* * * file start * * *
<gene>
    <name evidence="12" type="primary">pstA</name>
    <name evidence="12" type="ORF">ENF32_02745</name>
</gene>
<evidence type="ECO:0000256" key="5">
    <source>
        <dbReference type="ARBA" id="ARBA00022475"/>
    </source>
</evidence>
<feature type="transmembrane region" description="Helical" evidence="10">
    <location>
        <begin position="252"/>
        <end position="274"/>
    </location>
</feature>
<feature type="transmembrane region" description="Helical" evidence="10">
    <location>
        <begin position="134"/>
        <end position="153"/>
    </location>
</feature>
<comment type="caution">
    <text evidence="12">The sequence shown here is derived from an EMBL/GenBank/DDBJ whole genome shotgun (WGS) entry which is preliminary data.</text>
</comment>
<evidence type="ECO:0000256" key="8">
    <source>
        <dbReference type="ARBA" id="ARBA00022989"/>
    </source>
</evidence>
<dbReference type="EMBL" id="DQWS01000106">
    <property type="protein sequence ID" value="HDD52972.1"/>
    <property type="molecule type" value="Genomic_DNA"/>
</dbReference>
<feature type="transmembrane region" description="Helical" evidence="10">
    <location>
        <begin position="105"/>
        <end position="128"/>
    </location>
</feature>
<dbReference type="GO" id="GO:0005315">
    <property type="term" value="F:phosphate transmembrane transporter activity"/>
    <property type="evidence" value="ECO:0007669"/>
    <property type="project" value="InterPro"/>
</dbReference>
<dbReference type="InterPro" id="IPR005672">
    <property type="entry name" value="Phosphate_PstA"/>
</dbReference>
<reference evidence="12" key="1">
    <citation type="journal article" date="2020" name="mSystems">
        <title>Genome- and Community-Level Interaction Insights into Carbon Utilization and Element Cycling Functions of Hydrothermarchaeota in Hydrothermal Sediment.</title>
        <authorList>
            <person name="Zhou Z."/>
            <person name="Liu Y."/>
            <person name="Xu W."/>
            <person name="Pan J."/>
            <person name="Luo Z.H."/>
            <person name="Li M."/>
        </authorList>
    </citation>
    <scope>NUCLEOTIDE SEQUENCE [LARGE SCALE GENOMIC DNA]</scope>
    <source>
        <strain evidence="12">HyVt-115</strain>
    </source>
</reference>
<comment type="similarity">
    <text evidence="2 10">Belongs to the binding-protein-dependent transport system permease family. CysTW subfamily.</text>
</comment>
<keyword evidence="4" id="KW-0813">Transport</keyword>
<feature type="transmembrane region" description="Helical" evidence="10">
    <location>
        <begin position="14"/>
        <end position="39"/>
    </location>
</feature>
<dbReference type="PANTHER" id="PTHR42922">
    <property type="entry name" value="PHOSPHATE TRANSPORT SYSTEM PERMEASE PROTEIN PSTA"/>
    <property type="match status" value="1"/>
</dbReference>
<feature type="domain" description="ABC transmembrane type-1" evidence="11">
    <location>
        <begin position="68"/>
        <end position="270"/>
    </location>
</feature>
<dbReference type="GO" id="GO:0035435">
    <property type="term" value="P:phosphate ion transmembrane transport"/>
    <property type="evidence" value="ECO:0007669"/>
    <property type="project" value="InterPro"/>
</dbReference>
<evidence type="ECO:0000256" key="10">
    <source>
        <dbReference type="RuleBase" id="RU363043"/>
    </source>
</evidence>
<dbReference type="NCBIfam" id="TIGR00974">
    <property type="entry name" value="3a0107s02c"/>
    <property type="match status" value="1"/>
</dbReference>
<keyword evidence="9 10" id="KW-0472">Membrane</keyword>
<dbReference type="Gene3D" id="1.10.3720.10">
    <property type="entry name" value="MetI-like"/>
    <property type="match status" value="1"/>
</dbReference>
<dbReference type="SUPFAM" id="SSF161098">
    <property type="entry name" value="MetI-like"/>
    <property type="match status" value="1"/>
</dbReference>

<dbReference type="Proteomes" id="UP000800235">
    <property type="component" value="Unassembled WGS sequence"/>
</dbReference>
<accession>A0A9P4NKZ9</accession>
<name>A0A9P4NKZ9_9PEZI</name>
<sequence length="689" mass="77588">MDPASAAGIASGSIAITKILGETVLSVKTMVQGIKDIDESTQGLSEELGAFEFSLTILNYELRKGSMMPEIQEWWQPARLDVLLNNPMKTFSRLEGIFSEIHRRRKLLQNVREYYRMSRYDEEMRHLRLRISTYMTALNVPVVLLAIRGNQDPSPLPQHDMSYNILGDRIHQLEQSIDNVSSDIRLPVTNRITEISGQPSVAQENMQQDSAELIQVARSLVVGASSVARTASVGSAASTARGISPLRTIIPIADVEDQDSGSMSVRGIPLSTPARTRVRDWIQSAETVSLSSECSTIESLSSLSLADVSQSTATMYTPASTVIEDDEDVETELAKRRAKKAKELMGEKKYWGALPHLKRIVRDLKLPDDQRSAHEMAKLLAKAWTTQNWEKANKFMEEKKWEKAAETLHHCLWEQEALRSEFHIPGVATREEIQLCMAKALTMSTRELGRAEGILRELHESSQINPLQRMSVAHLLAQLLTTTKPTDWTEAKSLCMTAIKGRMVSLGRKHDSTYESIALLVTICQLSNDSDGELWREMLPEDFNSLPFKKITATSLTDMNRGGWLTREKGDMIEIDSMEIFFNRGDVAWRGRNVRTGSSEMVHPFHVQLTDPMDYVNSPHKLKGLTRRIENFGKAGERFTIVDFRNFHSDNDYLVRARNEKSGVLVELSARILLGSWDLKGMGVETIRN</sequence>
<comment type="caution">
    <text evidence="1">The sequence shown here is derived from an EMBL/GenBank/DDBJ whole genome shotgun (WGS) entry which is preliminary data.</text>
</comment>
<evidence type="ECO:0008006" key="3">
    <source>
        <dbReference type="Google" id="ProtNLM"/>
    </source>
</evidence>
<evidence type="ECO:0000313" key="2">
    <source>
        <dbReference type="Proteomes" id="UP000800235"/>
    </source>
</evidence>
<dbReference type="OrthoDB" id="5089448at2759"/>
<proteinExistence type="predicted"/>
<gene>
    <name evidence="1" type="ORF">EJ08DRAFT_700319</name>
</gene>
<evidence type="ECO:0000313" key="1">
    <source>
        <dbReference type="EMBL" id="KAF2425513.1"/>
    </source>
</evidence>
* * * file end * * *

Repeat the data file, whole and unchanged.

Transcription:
<gene>
    <name evidence="12" type="primary">pstA</name>
    <name evidence="12" type="ORF">ENF32_02745</name>
</gene>
<evidence type="ECO:0000256" key="5">
    <source>
        <dbReference type="ARBA" id="ARBA00022475"/>
    </source>
</evidence>
<feature type="transmembrane region" description="Helical" evidence="10">
    <location>
        <begin position="252"/>
        <end position="274"/>
    </location>
</feature>
<feature type="transmembrane region" description="Helical" evidence="10">
    <location>
        <begin position="134"/>
        <end position="153"/>
    </location>
</feature>
<comment type="caution">
    <text evidence="12">The sequence shown here is derived from an EMBL/GenBank/DDBJ whole genome shotgun (WGS) entry which is preliminary data.</text>
</comment>
<evidence type="ECO:0000256" key="8">
    <source>
        <dbReference type="ARBA" id="ARBA00022989"/>
    </source>
</evidence>
<dbReference type="EMBL" id="DQWS01000106">
    <property type="protein sequence ID" value="HDD52972.1"/>
    <property type="molecule type" value="Genomic_DNA"/>
</dbReference>
<feature type="transmembrane region" description="Helical" evidence="10">
    <location>
        <begin position="105"/>
        <end position="128"/>
    </location>
</feature>
<dbReference type="GO" id="GO:0005315">
    <property type="term" value="F:phosphate transmembrane transporter activity"/>
    <property type="evidence" value="ECO:0007669"/>
    <property type="project" value="InterPro"/>
</dbReference>
<dbReference type="InterPro" id="IPR005672">
    <property type="entry name" value="Phosphate_PstA"/>
</dbReference>
<reference evidence="12" key="1">
    <citation type="journal article" date="2020" name="mSystems">
        <title>Genome- and Community-Level Interaction Insights into Carbon Utilization and Element Cycling Functions of Hydrothermarchaeota in Hydrothermal Sediment.</title>
        <authorList>
            <person name="Zhou Z."/>
            <person name="Liu Y."/>
            <person name="Xu W."/>
            <person name="Pan J."/>
            <person name="Luo Z.H."/>
            <person name="Li M."/>
        </authorList>
    </citation>
    <scope>NUCLEOTIDE SEQUENCE [LARGE SCALE GENOMIC DNA]</scope>
    <source>
        <strain evidence="12">HyVt-115</strain>
    </source>
</reference>
<comment type="similarity">
    <text evidence="2 10">Belongs to the binding-protein-dependent transport system permease family. CysTW subfamily.</text>
</comment>
<keyword evidence="4" id="KW-0813">Transport</keyword>
<feature type="transmembrane region" description="Helical" evidence="10">
    <location>
        <begin position="14"/>
        <end position="39"/>
    </location>
</feature>
<dbReference type="PANTHER" id="PTHR42922">
    <property type="entry name" value="PHOSPHATE TRANSPORT SYSTEM PERMEASE PROTEIN PSTA"/>
    <property type="match status" value="1"/>
</dbReference>
<feature type="domain" description="ABC transmembrane type-1" evidence="11">
    <location>
        <begin position="68"/>
        <end position="270"/>
    </location>
</feature>
<dbReference type="GO" id="GO:0035435">
    <property type="term" value="P:phosphate ion transmembrane transport"/>
    <property type="evidence" value="ECO:0007669"/>
    <property type="project" value="InterPro"/>
</dbReference>
<evidence type="ECO:0000256" key="10">
    <source>
        <dbReference type="RuleBase" id="RU363043"/>
    </source>
</evidence>
<dbReference type="NCBIfam" id="TIGR00974">
    <property type="entry name" value="3a0107s02c"/>
    <property type="match status" value="1"/>
</dbReference>
<keyword evidence="9 10" id="KW-0472">Membrane</keyword>
<dbReference type="Gene3D" id="1.10.3720.10">
    <property type="entry name" value="MetI-like"/>
    <property type="match status" value="1"/>
</dbReference>
<dbReference type="SUPFAM" id="SSF161098">
    <property type="entry name" value="MetI-like"/>
    <property type="match status" value="1"/>
</dbReference>

<dbReference type="Proteomes" id="UP000800235">
    <property type="component" value="Unassembled WGS sequence"/>
</dbReference>
<accession>A0A9P4NKZ9</accession>
<name>A0A9P4NKZ9_9PEZI</name>
<sequence length="689" mass="77588">MDPASAAGIASGSIAITKILGETVLSVKTMVQGIKDIDESTQGLSEELGAFEFSLTILNYELRKGSMMPEIQEWWQPARLDVLLNNPMKTFSRLEGIFSEIHRRRKLLQNVREYYRMSRYDEEMRHLRLRISTYMTALNVPVVLLAIRGNQDPSPLPQHDMSYNILGDRIHQLEQSIDNVSSDIRLPVTNRITEISGQPSVAQENMQQDSAELIQVARSLVVGASSVARTASVGSAASTARGISPLRTIIPIADVEDQDSGSMSVRGIPLSTPARTRVRDWIQSAETVSLSSECSTIESLSSLSLADVSQSTATMYTPASTVIEDDEDVETELAKRRAKKAKELMGEKKYWGALPHLKRIVRDLKLPDDQRSAHEMAKLLAKAWTTQNWEKANKFMEEKKWEKAAETLHHCLWEQEALRSEFHIPGVATREEIQLCMAKALTMSTRELGRAEGILRELHESSQINPLQRMSVAHLLAQLLTTTKPTDWTEAKSLCMTAIKGRMVSLGRKHDSTYESIALLVTICQLSNDSDGELWREMLPEDFNSLPFKKITATSLTDMNRGGWLTREKGDMIEIDSMEIFFNRGDVAWRGRNVRTGSSEMVHPFHVQLTDPMDYVNSPHKLKGLTRRIENFGKAGERFTIVDFRNFHSDNDYLVRARNEKSGVLVELSARILLGSWDLKGMGVETIRN</sequence>
<comment type="caution">
    <text evidence="1">The sequence shown here is derived from an EMBL/GenBank/DDBJ whole genome shotgun (WGS) entry which is preliminary data.</text>
</comment>
<evidence type="ECO:0008006" key="3">
    <source>
        <dbReference type="Google" id="ProtNLM"/>
    </source>
</evidence>
<evidence type="ECO:0000313" key="2">
    <source>
        <dbReference type="Proteomes" id="UP000800235"/>
    </source>
</evidence>
<dbReference type="OrthoDB" id="5089448at2759"/>
<proteinExistence type="predicted"/>
<gene>
    <name evidence="1" type="ORF">EJ08DRAFT_700319</name>
</gene>
<evidence type="ECO:0000313" key="1">
    <source>
        <dbReference type="EMBL" id="KAF2425513.1"/>
    </source>
</evidence>